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Football’s forgotten hero
Mahesh GawliMahesh Gawli’s name has been missing from the Arjuna Award list. This soccer star’s claim to the award can’t be overlooked, writes K. Datta
The joy in the Mary Kom household in Imphal came through loud and clear as this writer called her on her cell to congratulate the four-time world-boxing champion on her nomination, at last, for the Rajiv Khel Ratna Award. “Main aaj khush hoon,” she said, raising her voice over the bedlam created by her bawling twin sons who will be two years next month.

Wait on for new swimsuit rule
Swimmers competing in Rome at the swimming world championships have said they are looking forward to a ruling by the sport’s controlling body that will prohibit bodysuits and greatly restrict the type of textiles that can be used. Swimmers feel that the new performance-enhancing high-technology suits being used by most competitors played a big part in the flood of world records that were being broken at the world championships.

Donald bats for ball tampering
Former South African fast bowler Allan Donald said the International Cricket Council (ICC) should legalise ball tampering to protect the “dying breed’ of fast bowlers. Donald said bowlers must be allowed to “prepare” the ball — ball tampering, in other words — to redress the balance between bat and ball to protect the fast bowlers from increasingly lifeless pitches.

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Football’s forgotten hero

Mahesh Gawli’s name has been missing from the Arjuna Award list. This soccer star’s claim to the award can’t be overlooked, writes K. Datta

The joy in the Mary Kom household in Imphal came through loud and clear as this writer called her on her cell to congratulate the four-time world-boxing champion on her nomination, at last, for the Rajiv Khel Ratna Award.

“Main aaj khush hoon,” she said, raising her voice over the bedlam created by her bawling twin sons who will be two years next month.

“I am a poor woman who is a world champion in boxing, which does not have the same appeal as cricket or tennis,” she had once bitterly complained on being overlooked for the award earlier. Her cup of joy will be full when she gets the official letter from the sports ministry inviting her for the investiture at Rashtrapati Bhavan on the National Sports Day on August 29, the birthday of hockey wizard Dhyan Chand. But if the announcement of recommendations for the Khel Ratna and other awards has brought smiles on the faces of Mary Kom and others on the list, it has left some others frustrated. Granted that no panels of selectors can satisfy everybody, one is still left baffled at the omission of Mahesh Gawli by the Indu Puri-headed Arjuna awards committee. One could sense the despair in the champion footballer’s reported remark that soccer is thought of as a “low grade” sport by people in authority, very much like Mary Kom once thought of her sport of boxing.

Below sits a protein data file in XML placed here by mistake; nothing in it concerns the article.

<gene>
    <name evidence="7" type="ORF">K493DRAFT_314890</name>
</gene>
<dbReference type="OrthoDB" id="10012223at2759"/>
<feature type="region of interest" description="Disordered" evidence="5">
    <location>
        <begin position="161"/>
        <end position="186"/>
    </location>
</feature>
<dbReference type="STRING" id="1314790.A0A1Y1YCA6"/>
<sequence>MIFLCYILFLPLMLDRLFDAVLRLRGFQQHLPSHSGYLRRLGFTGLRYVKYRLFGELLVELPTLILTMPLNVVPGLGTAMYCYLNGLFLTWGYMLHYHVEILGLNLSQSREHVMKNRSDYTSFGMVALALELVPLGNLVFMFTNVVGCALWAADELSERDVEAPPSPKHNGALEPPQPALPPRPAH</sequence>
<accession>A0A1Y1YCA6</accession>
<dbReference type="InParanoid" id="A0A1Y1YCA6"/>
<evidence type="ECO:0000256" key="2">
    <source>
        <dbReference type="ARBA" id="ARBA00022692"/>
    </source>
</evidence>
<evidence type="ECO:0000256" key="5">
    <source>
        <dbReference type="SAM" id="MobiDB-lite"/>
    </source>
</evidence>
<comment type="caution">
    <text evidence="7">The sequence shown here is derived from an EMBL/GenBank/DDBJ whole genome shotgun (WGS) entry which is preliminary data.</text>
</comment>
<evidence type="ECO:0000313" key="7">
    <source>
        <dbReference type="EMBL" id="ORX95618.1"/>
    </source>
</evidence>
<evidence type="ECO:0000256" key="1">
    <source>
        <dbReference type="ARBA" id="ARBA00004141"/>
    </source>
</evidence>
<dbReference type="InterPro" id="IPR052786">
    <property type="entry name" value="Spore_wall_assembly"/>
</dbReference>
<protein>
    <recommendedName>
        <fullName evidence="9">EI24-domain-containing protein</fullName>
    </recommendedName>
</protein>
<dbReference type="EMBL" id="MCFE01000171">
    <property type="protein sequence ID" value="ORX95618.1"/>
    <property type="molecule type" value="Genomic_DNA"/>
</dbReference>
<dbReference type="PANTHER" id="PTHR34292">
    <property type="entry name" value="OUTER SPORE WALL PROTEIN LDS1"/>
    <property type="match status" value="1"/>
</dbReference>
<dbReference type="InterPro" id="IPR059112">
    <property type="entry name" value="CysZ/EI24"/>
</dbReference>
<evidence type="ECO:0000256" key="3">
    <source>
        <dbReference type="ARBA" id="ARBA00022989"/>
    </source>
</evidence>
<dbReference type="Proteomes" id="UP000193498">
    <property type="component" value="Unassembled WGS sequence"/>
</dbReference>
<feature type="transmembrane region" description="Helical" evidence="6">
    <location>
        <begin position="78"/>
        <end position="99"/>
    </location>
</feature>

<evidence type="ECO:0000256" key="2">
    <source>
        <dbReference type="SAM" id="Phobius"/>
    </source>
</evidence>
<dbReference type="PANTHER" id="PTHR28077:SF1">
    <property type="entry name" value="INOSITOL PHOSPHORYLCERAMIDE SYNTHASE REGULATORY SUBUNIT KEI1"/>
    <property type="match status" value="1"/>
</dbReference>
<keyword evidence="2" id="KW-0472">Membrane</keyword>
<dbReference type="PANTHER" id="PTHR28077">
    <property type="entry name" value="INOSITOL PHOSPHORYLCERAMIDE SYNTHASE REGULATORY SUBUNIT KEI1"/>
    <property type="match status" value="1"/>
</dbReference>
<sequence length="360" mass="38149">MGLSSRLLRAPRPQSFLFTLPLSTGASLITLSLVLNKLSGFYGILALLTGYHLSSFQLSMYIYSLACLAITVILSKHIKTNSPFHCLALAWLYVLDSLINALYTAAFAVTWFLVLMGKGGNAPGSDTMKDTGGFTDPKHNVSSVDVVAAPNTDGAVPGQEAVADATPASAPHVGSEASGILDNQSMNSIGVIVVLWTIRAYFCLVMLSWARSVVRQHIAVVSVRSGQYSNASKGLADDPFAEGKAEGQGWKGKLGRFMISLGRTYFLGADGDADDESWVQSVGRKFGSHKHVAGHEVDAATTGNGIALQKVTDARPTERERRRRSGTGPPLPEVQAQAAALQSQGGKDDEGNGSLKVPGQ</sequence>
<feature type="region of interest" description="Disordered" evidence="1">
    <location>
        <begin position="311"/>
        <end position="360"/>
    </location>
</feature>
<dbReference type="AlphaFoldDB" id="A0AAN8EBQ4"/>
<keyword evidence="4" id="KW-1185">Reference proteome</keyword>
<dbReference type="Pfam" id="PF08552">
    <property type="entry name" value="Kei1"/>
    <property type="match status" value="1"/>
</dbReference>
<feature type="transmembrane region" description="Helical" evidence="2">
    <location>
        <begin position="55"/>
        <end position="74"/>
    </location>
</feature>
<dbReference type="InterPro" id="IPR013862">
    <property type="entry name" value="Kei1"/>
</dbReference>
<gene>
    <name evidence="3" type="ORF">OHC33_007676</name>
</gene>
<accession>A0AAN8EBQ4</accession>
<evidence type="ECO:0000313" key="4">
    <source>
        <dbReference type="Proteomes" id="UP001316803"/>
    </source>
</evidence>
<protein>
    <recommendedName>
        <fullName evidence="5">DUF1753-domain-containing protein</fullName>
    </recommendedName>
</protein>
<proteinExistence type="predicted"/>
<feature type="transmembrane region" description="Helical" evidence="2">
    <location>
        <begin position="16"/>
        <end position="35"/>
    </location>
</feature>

The last time a footballer was chosen for the Arjuna Award was almost a decade ago. And the, then, winner, Vijayan of Kerala, who had a rare knack for stealing goals, regrets that Gawli has not been awarded an Arjuna Award. Vijayan can sense the pain of denial. He has seen it all in his time.

Syed Nayeemuddin, a member of the Arjuna Awards committee, has gone on record regretting that the committee ignored his arguments in favour of Gawli. Nayeemuddin, who was the captain of the 1970 Asian Games bronze medal-winning team and the main pillar in its defence, not to mention his stint as national football coach, should know what he talking about. Few men are better qualified to judge a footballer than Nayeem. The members of the committee who turned down his expert opinion did little credit to themselves.

One would doubt if a majority of them have at all seen Gawli or the Indian football team, for that matter, play. Surely not Ms Puri, who reigned supreme in Indian women’s table tennis in her time. Such being the case, the committee should have gone by the word of its football member.

The All India Football Federation had recommended three men for award: Mahesh Gawli, Climax Lawrence and Deepak Mondal. Asked to pick one of them, the choice is obvious — Mahesh Gawli. For four years in a row Gawli, who plays for Dempo, Goa and India, has been the best player of the professional I-League. A tackler who seldom puts a foot wrong, few defence players are able to “read” the game better than Gawli can. His very presence in the centre of the back line inspires confidence. On the grass or in the air,

Gawli is difficult to beat. Ask any forward who has tried to breach the Dempo or Indian defence.

Had Jarnail Singh, the all-time great than whom the country has not seen a better centre-back, been alive and somehow sat on the Arjuna committee, he would have unhesitatingly cast his vote for Gawli. In fact, Gawli is a defender in the same class as Jarnail was in his day. Footballers like Gawli can’t be judged on the basis of bio-data or such bits of information written on scraps of paper to be scrutinised by selection committees or head hunting firms.

Good judges of players of team games like soccer or hockey know a good player when they see one.

If Ms Puri’s committee can still see its way to adding the name ‘Mahesh Gawli’ to its list of recommendations it will not only be giving this footballer his just desserts, it would also do a world of good to Indian football that is now happily showing improved health.

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Wait on for new swimsuit rule

Arianna Kukors of the US, who created a world record in 200 m event, feels suits improve the times.